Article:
On the demand side, Kotlyar foresees it will remain strong this fall and holiday season. “Remember everyone was at home last year, and no one invested into new clothes,” she shares. “So our clothes are theoretically two-years old at this point. The styles have changed and more importantly, sizing for many consumers has changed too.”
The employment costs to move products around, get them on the shelves and rung up at the cash register are going up too. Forbes.com contributor Richard Kestenbaum puts it succinctly in his article, “Retail wages are a growing problem that will only get worse.”
This year fashion retailers are facing another survival test, after the painful one they endured last year: How much of their rising costs will consumers absorb? How strong and resilient are their supply chains? Have they got the styles that consumers want where they want to buy them?
Consumers will decide
Fashion retailers may end up with the short end of the stick, if consumers decide they will wait to get the items they really want and won’t pay up to purchase a second-best substitute. Consumers also are unlikely to get reprieve from higher prices by waiting for sales and promotions
“The original asking price is going to be higher because of the supply chain issues. And then, because of these issues, supply won’t be available to meet demand, so there will be fewer markdowns,” Kotlyar shares.
Fashion retailers also have to factor in the effect their price increases will have on consumers already facing escalating costs across the board. In the past year, the CPI for all items tracked by the Bureau of Labor Statistics is up 5.4%.
“If the wallet is fixed and other prices are going up, consumers are going to be forced to make big tradeoffs. Food is more important than fashion,” Kotlyar says. “And even those able to purchase luxury in the past may have to go for more affordable lines of products in the future.”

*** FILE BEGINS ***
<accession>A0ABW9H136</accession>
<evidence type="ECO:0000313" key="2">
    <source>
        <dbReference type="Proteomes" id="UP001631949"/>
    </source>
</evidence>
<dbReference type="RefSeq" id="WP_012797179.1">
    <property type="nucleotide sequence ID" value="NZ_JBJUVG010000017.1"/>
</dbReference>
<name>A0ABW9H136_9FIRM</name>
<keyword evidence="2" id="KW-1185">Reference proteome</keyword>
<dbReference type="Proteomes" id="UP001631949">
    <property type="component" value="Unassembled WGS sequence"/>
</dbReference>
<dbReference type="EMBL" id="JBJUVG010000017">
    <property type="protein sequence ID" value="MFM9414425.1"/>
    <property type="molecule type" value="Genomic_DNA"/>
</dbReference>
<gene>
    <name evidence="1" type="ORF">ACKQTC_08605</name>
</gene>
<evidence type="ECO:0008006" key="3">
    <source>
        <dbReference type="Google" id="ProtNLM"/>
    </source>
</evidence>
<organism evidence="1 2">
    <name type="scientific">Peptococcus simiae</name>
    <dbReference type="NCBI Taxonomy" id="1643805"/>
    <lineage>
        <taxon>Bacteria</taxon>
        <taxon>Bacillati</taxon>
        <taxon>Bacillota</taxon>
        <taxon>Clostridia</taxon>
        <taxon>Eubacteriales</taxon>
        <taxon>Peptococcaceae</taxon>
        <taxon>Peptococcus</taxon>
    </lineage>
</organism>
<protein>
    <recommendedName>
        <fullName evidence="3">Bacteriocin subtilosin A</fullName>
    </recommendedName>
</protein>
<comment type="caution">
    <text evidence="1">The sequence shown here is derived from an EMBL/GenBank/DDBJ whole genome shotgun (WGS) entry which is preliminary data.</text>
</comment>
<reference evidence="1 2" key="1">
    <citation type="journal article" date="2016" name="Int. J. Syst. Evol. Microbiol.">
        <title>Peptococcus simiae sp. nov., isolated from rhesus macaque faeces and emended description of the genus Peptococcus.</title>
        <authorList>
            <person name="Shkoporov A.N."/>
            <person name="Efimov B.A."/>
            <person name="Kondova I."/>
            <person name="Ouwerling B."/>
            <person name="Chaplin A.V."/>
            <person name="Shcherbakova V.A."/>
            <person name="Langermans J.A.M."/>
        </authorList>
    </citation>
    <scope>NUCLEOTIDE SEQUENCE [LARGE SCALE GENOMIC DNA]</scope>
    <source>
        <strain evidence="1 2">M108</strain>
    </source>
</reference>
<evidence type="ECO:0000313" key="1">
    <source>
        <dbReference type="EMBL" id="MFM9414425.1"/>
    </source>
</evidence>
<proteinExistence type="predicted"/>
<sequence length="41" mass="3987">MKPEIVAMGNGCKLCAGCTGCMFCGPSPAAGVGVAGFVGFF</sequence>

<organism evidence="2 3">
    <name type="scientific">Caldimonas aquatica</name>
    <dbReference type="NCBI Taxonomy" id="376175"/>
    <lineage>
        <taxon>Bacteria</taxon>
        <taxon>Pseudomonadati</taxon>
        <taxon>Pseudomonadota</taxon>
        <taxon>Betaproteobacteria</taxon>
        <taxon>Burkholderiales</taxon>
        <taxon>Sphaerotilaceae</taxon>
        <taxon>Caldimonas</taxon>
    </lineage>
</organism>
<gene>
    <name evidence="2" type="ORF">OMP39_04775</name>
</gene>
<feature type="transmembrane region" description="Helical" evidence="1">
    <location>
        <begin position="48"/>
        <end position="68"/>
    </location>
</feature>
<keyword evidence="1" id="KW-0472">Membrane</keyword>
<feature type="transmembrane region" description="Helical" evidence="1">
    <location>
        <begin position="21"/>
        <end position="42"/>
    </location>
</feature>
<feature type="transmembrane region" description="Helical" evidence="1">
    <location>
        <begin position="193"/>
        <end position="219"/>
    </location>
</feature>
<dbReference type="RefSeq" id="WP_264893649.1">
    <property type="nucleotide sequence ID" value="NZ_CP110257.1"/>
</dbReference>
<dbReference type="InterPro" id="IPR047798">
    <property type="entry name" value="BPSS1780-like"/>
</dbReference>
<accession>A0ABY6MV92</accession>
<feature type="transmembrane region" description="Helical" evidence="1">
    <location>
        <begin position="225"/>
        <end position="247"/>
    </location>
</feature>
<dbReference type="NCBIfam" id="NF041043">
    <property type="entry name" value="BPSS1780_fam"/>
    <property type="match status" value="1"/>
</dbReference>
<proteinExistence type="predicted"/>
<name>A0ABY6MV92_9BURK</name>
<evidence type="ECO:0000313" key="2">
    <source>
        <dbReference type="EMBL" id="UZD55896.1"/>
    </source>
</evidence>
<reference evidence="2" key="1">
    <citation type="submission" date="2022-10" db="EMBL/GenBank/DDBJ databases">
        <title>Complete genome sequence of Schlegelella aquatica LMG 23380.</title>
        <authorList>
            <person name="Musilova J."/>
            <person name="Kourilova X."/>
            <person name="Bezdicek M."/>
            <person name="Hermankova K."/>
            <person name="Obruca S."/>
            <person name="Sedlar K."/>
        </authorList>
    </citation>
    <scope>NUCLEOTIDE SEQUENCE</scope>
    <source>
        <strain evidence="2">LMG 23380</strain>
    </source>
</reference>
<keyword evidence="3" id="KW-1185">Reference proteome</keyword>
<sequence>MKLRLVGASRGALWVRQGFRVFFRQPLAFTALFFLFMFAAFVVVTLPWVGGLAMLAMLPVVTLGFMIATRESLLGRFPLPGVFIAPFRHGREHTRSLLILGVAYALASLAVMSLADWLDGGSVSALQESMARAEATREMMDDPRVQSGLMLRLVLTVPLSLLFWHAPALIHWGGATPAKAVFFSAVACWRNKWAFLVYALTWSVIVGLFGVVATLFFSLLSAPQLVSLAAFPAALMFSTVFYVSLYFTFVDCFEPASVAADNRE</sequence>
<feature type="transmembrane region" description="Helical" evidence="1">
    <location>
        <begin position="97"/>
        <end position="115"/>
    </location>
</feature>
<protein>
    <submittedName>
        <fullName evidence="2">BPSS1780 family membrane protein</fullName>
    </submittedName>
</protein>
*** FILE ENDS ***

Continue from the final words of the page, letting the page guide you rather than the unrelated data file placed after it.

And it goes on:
Luxury brands, in particular, have been quick to adjust coming out of the pandemic. Ralph Lauren and Michael Kos have recently raised prices, while Louis Vuitton and Chanel are pushing prices up for some of their most coveted items.
Edited’s data also reveals a reduction in the number of luxury goods products priced in the most affordable $500 and under range with an uptick in those carrying a price tag above $500 from 2019 to 2021.
Discount and fast fashion retailers that start with a lower price-point on which to base an increase should benefit if consumers are forced to tighten up. Secondary fashion retailers selling gently-used goods also stand to benefit, particularly from luxury-leaning consumers who can’t absorb the pinch.
But a past favorite destination for bargain-hungry shoppers – off-price retailers, like Marshalls and T.J. Maxx – may feel the supply chain challenges even more forcibly because so much of their stock comes from department store’s obsolete inventory which will be in short supply.
Higher prices won’t mean higher margins
In a final word, BDO’s Kotlyar warns that retailers can’t expect the price increases to translate into higher margins as in normal times.
“Typically when you have high demand and low supply you can raise your prices and margins are going to be higher too. But I don’t think that will be the case this year, given that the cost of the products are going to be higher as a result of increased trade and other costs,” she concludes. “So, therefore, you’re not going to see the significant margins to be expected with fewer markdowns. The current environment for fashion will remain challenged.”